It’s a good time of year to watch some classic canoe films to get you through the winter months between snowshoeing and munching on comfort food. Take some time to download or search YouTube or Vimeo for some quintessential old paddling films. Here are a few of my favourites that are full of canvas packs, wide-brimmed camp hats and plaid shirts.


Across Arctic Ungava

This National Film Board 1949 documentary treads on the heels of four scientists and their Indigenous guides, canoeing into the unmapped wilderness of the Ungava Peninsula in northern Quebec. Along the way they collect samples of rocks, minerals and rare plant life. It’s a perfect view of early Canadian Arctic exploration and how the canoe was the best mode of transport at the time.


Wilderness Day

This 1954 film was produced and directed by Roy Dale Sanders for the Minnesota Foundation. It's a classic, and a good reminder of how timeless the messages are about respect for nature and the value of being proficient in wilderness skills. Two paddlers canoe through Quetico Provincial Park and the Boundary Waters showing the skills required to travel the interior. It highlights the issues of the day, when campers used spruce boughs for beds and kept orphaned wolf pups for pets. It also shows “new” high-tech gear like a sleeping pad and reflector oven. It’s a must-watch.


Squaretails of Drowning River, Northern Ontario

This ancient “silent film” dates way back to the 1920s. It depicts a group of anglers heading to the Drowning River, a remote waterway draining into Hudson Bay, from northeast of Lake Nipigon. They search out trophy “squaretails,” more commonly known as brook trout. They’re equipped with wood/canvas canoes, bamboo fishing rods, canvas prospector tents and one massive cast iron frying pan. Monster fish are caught, and the rustic northern Ontario landscape is portrayed perfectly. And I must say, I recently paddled this area, and not much has changed since this film was produced.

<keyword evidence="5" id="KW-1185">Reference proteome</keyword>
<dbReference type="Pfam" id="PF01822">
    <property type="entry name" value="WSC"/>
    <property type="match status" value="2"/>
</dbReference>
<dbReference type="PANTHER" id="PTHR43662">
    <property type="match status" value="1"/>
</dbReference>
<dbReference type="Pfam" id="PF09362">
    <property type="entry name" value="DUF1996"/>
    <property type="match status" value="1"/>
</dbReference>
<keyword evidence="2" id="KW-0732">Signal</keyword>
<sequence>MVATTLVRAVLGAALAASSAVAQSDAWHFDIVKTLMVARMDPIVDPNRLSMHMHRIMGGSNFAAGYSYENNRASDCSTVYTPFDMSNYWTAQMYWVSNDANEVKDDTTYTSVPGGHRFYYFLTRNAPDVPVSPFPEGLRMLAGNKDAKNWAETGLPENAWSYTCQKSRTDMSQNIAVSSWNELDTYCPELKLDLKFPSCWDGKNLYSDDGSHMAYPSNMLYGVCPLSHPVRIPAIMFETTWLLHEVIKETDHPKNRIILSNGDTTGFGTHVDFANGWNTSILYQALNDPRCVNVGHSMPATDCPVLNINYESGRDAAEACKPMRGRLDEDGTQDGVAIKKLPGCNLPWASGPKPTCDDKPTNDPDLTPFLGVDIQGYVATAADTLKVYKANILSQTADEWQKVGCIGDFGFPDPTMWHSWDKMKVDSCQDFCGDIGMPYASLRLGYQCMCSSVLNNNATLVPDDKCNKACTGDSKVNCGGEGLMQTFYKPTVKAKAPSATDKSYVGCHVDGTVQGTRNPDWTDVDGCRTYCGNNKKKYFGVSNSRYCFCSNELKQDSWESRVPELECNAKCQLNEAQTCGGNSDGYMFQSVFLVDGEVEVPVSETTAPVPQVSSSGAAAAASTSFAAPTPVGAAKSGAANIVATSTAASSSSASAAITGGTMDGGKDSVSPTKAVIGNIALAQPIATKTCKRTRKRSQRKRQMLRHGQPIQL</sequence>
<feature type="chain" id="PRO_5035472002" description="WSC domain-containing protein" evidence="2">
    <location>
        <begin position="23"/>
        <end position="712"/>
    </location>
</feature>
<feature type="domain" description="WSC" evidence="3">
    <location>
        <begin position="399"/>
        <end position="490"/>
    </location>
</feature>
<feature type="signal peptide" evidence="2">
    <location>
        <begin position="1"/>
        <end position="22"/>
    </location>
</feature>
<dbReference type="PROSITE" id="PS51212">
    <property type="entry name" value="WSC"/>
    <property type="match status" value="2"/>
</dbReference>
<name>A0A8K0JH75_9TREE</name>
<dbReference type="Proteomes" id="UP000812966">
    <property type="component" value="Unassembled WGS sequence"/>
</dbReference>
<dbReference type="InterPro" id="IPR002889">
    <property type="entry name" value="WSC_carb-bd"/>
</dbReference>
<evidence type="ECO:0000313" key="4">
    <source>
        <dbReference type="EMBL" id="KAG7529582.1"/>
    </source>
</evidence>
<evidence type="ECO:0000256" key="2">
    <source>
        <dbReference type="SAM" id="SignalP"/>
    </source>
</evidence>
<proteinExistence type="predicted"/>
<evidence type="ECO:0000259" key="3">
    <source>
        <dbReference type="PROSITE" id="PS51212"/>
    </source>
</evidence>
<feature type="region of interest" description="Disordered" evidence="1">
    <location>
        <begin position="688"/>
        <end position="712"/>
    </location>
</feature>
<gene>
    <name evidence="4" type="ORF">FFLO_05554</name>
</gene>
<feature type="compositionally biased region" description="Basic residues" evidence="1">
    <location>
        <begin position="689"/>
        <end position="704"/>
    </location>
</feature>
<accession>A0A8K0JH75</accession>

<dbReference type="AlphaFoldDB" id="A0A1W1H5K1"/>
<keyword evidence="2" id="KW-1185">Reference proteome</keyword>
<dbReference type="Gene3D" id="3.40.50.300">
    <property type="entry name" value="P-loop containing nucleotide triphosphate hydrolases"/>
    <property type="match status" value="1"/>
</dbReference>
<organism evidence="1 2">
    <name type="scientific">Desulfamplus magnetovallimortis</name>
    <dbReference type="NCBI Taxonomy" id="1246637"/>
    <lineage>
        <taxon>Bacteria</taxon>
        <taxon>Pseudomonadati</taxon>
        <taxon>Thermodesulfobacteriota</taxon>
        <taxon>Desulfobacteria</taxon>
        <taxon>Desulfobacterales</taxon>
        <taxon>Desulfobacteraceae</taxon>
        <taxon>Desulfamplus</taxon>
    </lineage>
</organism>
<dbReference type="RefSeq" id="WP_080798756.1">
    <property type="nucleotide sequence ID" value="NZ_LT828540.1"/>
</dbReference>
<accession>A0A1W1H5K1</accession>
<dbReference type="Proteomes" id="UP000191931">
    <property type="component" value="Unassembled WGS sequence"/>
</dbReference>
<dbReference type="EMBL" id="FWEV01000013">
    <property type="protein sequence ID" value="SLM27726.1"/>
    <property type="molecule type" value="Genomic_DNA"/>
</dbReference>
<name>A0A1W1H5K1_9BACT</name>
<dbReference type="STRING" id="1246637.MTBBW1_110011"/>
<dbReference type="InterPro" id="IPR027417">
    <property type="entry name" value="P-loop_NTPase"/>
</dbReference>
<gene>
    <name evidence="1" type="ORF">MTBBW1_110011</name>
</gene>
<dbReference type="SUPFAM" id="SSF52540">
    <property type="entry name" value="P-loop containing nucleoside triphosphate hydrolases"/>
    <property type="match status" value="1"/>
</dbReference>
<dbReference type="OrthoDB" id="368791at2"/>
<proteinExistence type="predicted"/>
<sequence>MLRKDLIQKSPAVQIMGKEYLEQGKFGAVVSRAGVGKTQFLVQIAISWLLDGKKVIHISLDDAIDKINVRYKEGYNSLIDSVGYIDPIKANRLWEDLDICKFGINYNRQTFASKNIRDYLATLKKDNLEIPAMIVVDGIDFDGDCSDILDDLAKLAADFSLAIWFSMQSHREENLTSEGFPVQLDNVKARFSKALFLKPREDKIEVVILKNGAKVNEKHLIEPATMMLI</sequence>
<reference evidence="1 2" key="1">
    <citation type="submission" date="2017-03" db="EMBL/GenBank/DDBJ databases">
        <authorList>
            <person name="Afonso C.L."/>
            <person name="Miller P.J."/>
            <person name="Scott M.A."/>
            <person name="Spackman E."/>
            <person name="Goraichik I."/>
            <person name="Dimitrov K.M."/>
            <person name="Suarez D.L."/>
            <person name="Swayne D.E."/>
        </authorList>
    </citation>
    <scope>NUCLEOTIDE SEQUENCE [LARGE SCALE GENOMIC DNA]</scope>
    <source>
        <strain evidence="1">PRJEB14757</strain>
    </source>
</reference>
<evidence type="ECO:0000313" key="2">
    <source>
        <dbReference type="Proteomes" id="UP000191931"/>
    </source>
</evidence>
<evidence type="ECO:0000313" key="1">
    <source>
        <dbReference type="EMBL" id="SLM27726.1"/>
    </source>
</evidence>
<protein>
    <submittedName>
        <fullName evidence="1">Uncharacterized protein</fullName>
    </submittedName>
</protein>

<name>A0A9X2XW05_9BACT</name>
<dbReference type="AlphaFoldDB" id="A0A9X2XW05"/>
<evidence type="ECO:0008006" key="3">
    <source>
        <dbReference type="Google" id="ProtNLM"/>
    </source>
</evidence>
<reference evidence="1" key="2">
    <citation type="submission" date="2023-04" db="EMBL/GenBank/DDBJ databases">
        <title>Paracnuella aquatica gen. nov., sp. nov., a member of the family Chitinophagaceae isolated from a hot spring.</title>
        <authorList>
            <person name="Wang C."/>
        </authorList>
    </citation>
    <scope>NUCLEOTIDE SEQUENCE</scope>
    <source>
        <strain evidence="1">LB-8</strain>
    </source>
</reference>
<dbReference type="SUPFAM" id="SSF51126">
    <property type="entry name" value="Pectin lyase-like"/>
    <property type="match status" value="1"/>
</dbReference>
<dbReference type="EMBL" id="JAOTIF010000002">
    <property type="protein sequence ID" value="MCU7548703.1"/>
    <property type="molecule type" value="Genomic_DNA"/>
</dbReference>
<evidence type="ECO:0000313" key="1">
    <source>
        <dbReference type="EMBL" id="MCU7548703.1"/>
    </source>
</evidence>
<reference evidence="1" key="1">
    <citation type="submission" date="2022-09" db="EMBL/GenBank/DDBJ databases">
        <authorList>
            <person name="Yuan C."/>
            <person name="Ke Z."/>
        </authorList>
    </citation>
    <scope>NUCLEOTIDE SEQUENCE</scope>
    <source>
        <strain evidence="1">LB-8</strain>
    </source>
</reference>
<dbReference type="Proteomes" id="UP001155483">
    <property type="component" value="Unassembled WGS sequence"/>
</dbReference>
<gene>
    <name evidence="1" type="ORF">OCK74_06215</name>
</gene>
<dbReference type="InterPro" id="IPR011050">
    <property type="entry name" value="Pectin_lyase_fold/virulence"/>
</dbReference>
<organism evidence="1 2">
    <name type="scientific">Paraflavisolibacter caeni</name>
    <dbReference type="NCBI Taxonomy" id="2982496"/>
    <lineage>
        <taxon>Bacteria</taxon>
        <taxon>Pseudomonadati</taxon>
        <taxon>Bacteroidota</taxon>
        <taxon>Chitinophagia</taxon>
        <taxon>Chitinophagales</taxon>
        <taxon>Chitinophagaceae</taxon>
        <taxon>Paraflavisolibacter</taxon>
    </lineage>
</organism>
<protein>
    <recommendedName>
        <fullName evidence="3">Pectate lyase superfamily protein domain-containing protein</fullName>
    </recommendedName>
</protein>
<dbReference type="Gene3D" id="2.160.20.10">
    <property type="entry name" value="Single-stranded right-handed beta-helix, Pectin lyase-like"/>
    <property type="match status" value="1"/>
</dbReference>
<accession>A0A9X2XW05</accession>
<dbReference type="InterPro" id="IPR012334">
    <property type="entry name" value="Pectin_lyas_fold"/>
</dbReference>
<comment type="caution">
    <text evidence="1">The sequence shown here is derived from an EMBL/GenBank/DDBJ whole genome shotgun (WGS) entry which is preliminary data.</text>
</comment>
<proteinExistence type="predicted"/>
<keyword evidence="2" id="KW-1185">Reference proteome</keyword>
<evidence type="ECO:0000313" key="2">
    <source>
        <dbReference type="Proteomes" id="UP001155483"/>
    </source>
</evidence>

In 1957, Oscar-winning filmmaker Christopher Chapman headed out on a canoe trip in Quetico Provincial Park to work on a film for the Quetico Foundation. It was commissioned by the conservation group to promote the beauty of the park and support the importance to protect it from logging. Bill Mason, who wasn’t yet the iconic Canadian canoeist every paddler grew to love, was Chapman’s “the guy in the red canoe.” The short film follows Mason through Quetico’s rapids and portages, backed by a rich orchestral score—very reminiscent of the 1950s. The film is a true keepsake of this wilderness jewel. It was also on this trip that Mason decided to leave his career as a commercial artist and to become a filmmaker, like Chapman. Quetico can be downloaded off Becky Mason’s (Bill’s daughter) website.


Again The Voyageurs

This old film was a tough one to find but luckily Quirkyfilms recently uploaded it on their YouTube channel in three parts (part 2 here and part 3 here). This footage is of canoeists from a youth camp, paddling voyageur canoes from Thunderbay to Winnipeg in celebration of the 1970 Manitoba Centennial. The recording is poor quality but worth the watch, especially the scenes of the crew portaging heavy loads, wading the giant voyageur canoes up rapids and capsizing in the waves of Lake Winnipeg.


Song of the Paddle

This is one of Bill Mason’s earlier National Film Boards films (1978) where the well-known paddler and filmmaker takes his family on an extended canoe trip in Lake Superior country. The documentary illustrates the pleasures of family time spent out in nature amongst a breathtaking landscape. The end scene of them sailing their canoes across the expanse of water, backdropped by a gorgeous sunset, is mystical and beyond picturesque.